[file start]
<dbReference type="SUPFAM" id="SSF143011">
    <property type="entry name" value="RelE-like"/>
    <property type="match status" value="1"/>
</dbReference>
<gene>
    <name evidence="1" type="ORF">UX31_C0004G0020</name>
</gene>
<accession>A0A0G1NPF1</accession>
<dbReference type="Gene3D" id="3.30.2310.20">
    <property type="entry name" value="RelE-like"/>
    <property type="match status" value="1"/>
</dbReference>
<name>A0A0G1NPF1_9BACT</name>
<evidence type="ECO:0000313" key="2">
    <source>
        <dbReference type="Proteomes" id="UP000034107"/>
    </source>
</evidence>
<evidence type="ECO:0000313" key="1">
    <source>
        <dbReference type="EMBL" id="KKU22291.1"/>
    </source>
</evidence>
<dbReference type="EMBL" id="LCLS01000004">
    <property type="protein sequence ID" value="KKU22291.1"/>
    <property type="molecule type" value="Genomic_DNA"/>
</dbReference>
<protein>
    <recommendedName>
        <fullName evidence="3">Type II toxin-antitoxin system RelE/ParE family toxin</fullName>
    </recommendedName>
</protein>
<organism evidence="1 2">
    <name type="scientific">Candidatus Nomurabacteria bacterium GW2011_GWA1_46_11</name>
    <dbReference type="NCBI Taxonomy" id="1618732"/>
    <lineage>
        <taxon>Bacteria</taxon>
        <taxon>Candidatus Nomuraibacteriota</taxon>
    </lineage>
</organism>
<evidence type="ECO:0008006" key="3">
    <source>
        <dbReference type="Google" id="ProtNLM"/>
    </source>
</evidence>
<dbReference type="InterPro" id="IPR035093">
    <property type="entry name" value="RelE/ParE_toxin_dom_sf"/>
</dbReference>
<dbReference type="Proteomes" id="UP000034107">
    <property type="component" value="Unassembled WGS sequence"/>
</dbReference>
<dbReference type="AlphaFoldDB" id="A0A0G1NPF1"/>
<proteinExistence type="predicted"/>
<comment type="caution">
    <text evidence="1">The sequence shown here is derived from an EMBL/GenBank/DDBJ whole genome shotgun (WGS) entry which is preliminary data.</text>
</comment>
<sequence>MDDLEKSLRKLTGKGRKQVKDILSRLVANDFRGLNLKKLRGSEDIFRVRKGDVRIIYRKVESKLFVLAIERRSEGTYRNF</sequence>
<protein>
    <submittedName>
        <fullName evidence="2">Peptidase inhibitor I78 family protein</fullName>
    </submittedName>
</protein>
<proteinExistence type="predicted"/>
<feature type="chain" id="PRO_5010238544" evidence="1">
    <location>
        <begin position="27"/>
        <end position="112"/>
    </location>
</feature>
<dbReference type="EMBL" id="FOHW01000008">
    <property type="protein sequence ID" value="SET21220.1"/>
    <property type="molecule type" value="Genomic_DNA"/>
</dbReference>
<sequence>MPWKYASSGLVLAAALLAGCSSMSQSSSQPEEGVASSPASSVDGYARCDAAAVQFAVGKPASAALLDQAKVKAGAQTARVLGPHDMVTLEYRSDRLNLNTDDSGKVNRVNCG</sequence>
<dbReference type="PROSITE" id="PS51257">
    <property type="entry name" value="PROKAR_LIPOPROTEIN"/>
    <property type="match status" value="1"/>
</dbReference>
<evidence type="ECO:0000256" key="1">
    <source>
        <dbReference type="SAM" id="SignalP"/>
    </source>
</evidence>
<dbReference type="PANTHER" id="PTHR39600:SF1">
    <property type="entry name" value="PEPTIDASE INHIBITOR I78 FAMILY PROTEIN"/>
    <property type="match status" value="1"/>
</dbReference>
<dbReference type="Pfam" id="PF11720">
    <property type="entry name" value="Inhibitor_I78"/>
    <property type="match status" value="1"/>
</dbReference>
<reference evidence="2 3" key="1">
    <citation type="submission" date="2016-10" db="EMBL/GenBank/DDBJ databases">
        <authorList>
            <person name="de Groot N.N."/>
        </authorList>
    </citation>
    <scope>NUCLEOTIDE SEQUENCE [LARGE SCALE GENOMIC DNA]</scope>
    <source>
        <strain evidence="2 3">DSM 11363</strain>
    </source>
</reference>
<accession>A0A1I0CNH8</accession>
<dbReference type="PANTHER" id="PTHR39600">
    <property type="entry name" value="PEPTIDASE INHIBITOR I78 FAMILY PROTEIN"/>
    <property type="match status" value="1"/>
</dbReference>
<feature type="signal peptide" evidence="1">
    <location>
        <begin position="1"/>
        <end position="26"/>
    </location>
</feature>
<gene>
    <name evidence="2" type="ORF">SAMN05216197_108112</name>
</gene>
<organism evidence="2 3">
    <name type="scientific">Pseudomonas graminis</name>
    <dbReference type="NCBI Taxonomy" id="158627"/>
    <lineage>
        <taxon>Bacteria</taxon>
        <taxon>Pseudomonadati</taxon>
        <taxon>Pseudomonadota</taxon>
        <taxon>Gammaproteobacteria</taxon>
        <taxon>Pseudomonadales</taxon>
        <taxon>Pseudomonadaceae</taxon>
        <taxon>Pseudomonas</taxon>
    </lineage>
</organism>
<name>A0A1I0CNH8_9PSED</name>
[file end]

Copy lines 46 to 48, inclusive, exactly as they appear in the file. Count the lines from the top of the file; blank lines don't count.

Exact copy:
<dbReference type="InterPro" id="IPR035093">
    <property type="entry name" value="RelE/ParE_toxin_dom_sf"/>
</dbReference>